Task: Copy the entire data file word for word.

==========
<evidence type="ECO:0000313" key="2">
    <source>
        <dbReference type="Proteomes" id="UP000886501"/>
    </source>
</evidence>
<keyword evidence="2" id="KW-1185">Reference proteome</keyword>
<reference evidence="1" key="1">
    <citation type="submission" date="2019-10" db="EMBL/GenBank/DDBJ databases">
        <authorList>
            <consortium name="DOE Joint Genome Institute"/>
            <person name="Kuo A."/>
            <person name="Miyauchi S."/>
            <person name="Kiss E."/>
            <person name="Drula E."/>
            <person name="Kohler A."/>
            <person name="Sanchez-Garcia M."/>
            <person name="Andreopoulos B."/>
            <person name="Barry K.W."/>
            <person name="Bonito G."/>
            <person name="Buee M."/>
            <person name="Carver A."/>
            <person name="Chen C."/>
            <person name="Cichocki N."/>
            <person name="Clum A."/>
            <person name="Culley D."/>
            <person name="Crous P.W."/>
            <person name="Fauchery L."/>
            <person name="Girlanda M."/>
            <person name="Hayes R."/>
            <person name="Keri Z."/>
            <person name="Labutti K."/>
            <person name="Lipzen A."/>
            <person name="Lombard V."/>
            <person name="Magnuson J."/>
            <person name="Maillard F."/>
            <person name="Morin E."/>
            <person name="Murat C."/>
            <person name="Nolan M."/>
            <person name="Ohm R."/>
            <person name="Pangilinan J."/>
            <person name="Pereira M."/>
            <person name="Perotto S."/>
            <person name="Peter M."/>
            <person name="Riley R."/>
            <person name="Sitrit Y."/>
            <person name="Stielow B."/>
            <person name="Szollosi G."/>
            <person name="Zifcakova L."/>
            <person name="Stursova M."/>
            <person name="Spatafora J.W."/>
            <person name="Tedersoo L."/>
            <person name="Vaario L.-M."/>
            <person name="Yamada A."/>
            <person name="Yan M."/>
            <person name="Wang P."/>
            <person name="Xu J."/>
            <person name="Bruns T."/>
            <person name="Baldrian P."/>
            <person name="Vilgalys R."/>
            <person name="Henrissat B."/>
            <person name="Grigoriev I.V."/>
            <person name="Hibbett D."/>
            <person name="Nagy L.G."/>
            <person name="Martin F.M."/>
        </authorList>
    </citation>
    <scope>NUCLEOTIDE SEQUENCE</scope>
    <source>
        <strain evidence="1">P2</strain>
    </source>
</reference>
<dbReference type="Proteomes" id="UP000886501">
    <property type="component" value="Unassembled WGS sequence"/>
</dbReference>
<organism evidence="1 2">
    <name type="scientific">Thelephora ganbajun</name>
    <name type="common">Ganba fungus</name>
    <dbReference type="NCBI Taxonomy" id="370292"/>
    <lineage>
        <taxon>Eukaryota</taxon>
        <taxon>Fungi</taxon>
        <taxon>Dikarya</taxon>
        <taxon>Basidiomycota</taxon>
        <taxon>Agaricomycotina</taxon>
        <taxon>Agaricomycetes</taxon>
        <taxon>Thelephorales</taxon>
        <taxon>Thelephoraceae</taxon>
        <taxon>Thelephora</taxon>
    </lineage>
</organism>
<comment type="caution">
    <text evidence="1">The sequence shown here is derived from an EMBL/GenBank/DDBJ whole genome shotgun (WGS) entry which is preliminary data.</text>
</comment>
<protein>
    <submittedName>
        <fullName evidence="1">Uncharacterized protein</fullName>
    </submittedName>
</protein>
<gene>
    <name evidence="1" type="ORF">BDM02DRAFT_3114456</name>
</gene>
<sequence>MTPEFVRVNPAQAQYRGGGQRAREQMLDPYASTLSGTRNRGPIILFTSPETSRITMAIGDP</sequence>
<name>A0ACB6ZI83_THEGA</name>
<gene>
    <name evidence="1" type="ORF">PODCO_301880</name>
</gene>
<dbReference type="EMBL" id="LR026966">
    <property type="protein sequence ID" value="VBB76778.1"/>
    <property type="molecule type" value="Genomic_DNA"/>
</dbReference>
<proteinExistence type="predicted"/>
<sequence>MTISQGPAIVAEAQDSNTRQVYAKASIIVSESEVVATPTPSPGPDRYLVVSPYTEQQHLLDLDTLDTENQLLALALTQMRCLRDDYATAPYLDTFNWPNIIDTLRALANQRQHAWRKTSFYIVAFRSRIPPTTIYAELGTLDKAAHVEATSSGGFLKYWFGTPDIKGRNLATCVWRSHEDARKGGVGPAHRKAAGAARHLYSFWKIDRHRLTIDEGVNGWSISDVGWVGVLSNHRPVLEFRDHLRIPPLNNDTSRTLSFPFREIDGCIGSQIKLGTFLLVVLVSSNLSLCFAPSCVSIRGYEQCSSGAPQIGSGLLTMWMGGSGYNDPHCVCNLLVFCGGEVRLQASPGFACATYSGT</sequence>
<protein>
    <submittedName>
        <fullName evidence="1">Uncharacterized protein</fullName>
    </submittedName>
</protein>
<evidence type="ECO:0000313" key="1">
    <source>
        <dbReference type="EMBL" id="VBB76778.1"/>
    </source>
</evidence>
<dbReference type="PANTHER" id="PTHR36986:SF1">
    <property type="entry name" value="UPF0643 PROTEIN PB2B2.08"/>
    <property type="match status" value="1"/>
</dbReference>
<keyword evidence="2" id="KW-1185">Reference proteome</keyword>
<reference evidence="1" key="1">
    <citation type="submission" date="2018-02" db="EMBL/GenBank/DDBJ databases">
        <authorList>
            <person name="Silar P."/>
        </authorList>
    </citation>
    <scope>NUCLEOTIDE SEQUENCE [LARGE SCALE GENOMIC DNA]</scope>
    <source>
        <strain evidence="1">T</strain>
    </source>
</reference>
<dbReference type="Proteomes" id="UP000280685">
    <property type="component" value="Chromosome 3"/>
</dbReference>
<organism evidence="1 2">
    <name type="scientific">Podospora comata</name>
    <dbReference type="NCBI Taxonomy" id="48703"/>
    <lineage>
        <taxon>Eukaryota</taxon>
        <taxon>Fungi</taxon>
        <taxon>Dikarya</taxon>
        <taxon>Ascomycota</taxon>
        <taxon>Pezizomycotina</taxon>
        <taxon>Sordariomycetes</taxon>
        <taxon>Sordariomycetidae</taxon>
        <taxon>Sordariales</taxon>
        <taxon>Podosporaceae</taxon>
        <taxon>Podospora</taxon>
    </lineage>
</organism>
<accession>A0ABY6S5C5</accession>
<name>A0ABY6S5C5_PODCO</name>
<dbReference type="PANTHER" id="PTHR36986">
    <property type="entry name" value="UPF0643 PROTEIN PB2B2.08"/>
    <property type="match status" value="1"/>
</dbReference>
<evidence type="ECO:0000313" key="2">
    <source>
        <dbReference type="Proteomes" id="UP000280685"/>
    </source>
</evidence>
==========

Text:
<evidence type="ECO:0000313" key="2">
    <source>
        <dbReference type="Proteomes" id="UP000886501"/>
    </source>
</evidence>
<keyword evidence="2" id="KW-1185">Reference proteome</keyword>
<reference evidence="1" key="1">
    <citation type="submission" date="2019-10" db="EMBL/GenBank/DDBJ databases">
        <authorList>
            <consortium name="DOE Joint Genome Institute"/>
            <person name="Kuo A."/>
            <person name="Miyauchi S."/>
            <person name="Kiss E."/>
            <person name="Drula E."/>
            <person name="Kohler A."/>
            <person name="Sanchez-Garcia M."/>
            <person name="Andreopoulos B."/>
            <person name="Barry K.W."/>
            <person name="Bonito G."/>
            <person name="Buee M."/>
            <person name="Carver A."/>
            <person name="Chen C."/>
            <person name="Cichocki N."/>
            <person name="Clum A."/>
            <person name="Culley D."/>
            <person name="Crous P.W."/>
            <person name="Fauchery L."/>
            <person name="Girlanda M."/>
            <person name="Hayes R."/>
            <person name="Keri Z."/>
            <person name="Labutti K."/>
            <person name="Lipzen A."/>
            <person name="Lombard V."/>
            <person name="Magnuson J."/>
            <person name="Maillard F."/>
            <person name="Morin E."/>
            <person name="Murat C."/>
            <person name="Nolan M."/>
            <person name="Ohm R."/>
            <person name="Pangilinan J."/>
            <person name="Pereira M."/>
            <person name="Perotto S."/>
            <person name="Peter M."/>
            <person name="Riley R."/>
            <person name="Sitrit Y."/>
            <person name="Stielow B."/>
            <person name="Szollosi G."/>
            <person name="Zifcakova L."/>
            <person name="Stursova M."/>
            <person name="Spatafora J.W."/>
            <person name="Tedersoo L."/>
            <person name="Vaario L.-M."/>
            <person name="Yamada A."/>
            <person name="Yan M."/>
            <person name="Wang P."/>
            <person name="Xu J."/>
            <person name="Bruns T."/>
            <person name="Baldrian P."/>
            <person name="Vilgalys R."/>
            <person name="Henrissat B."/>
            <person name="Grigoriev I.V."/>
            <person name="Hibbett D."/>
            <person name="Nagy L.G."/>
            <person name="Martin F.M."/>
        </authorList>
    </citation>
    <scope>NUCLEOTIDE SEQUENCE</scope>
    <source>
        <strain evidence="1">P2</strain>
    </source>
</reference>
<dbReference type="Proteomes" id="UP000886501">
    <property type="component" value="Unassembled WGS sequence"/>
</dbReference>
<organism evidence="1 2">
    <name type="scientific">Thelephora ganbajun</name>
    <name type="common">Ganba fungus</name>
    <dbReference type="NCBI Taxonomy" id="370292"/>
    <lineage>
        <taxon>Eukaryota</taxon>
        <taxon>Fungi</taxon>
        <taxon>Dikarya</taxon>
        <taxon>Basidiomycota</taxon>
        <taxon>Agaricomycotina</taxon>
        <taxon>Agaricomycetes</taxon>
        <taxon>Thelephorales</taxon>
        <taxon>Thelephoraceae</taxon>
        <taxon>Thelephora</taxon>
    </lineage>
</organism>
<comment type="caution">
    <text evidence="1">The sequence shown here is derived from an EMBL/GenBank/DDBJ whole genome shotgun (WGS) entry which is preliminary data.</text>
</comment>
<protein>
    <submittedName>
        <fullName evidence="1">Uncharacterized protein</fullName>
    </submittedName>
</protein>
<gene>
    <name evidence="1" type="ORF">BDM02DRAFT_3114456</name>
</gene>
<sequence>MTPEFVRVNPAQAQYRGGGQRAREQMLDPYASTLSGTRNRGPIILFTSPETSRITMAIGDP</sequence>
<name>A0ACB6ZI83_THEGA</name>
<gene>
    <name evidence="1" type="ORF">PODCO_301880</name>
</gene>
<dbReference type="EMBL" id="LR026966">
    <property type="protein sequence ID" value="VBB76778.1"/>
    <property type="molecule type" value="Genomic_DNA"/>
</dbReference>
<proteinExistence type="predicted"/>
<sequence>MTISQGPAIVAEAQDSNTRQVYAKASIIVSESEVVATPTPSPGPDRYLVVSPYTEQQHLLDLDTLDTENQLLALALTQMRCLRDDYATAPYLDTFNWPNIIDTLRALANQRQHAWRKTSFYIVAFRSRIPPTTIYAELGTLDKAAHVEATSSGGFLKYWFGTPDIKGRNLATCVWRSHEDARKGGVGPAHRKAAGAARHLYSFWKIDRHRLTIDEGVNGWSISDVGWVGVLSNHRPVLEFRDHLRIPPLNNDTSRTLSFPFREIDGCIGSQIKLGTFLLVVLVSSNLSLCFAPSCVSIRGYEQCSSGAPQIGSGLLTMWMGGSGYNDPHCVCNLLVFCGGEVRLQASPGFACATYSGT</sequence>
<protein>
    <submittedName>
        <fullName evidence="1">Uncharacterized protein</fullName>
    </submittedName>
</protein>
<evidence type="ECO:0000313" key="1">
    <source>
        <dbReference type="EMBL" id="VBB76778.1"/>
    </source>
</evidence>
<dbReference type="PANTHER" id="PTHR36986:SF1">
    <property type="entry name" value="UPF0643 PROTEIN PB2B2.08"/>
    <property type="match status" value="1"/>
</dbReference>
<keyword evidence="2" id="KW-1185">Reference proteome</keyword>
<reference evidence="1" key="1">
    <citation type="submission" date="2018-02" db="EMBL/GenBank/DDBJ databases">
        <authorList>
            <person name="Silar P."/>
        </authorList>
    </citation>
    <scope>NUCLEOTIDE SEQUENCE [LARGE SCALE GENOMIC DNA]</scope>
    <source>
        <strain evidence="1">T</strain>
    </source>
</reference>
<dbReference type="Proteomes" id="UP000280685">
    <property type="component" value="Chromosome 3"/>
</dbReference>
<organism evidence="1 2">
    <name type="scientific">Podospora comata</name>
    <dbReference type="NCBI Taxonomy" id="48703"/>
    <lineage>
        <taxon>Eukaryota</taxon>
        <taxon>Fungi</taxon>
        <taxon>Dikarya</taxon>
        <taxon>Ascomycota</taxon>
        <taxon>Pezizomycotina</taxon>
        <taxon>Sordariomycetes</taxon>
        <taxon>Sordariomycetidae</taxon>
        <taxon>Sordariales</taxon>
        <taxon>Podosporaceae</taxon>
        <taxon>Podospora</taxon>
    </lineage>
</organism>
<accession>A0ABY6S5C5</accession>
<name>A0ABY6S5C5_PODCO</name>
<dbReference type="PANTHER" id="PTHR36986">
    <property type="entry name" value="UPF0643 PROTEIN PB2B2.08"/>
    <property type="match status" value="1"/>
</dbReference>
<evidence type="ECO:0000313" key="2">
    <source>
        <dbReference type="Proteomes" id="UP000280685"/>
    </source>
</evidence>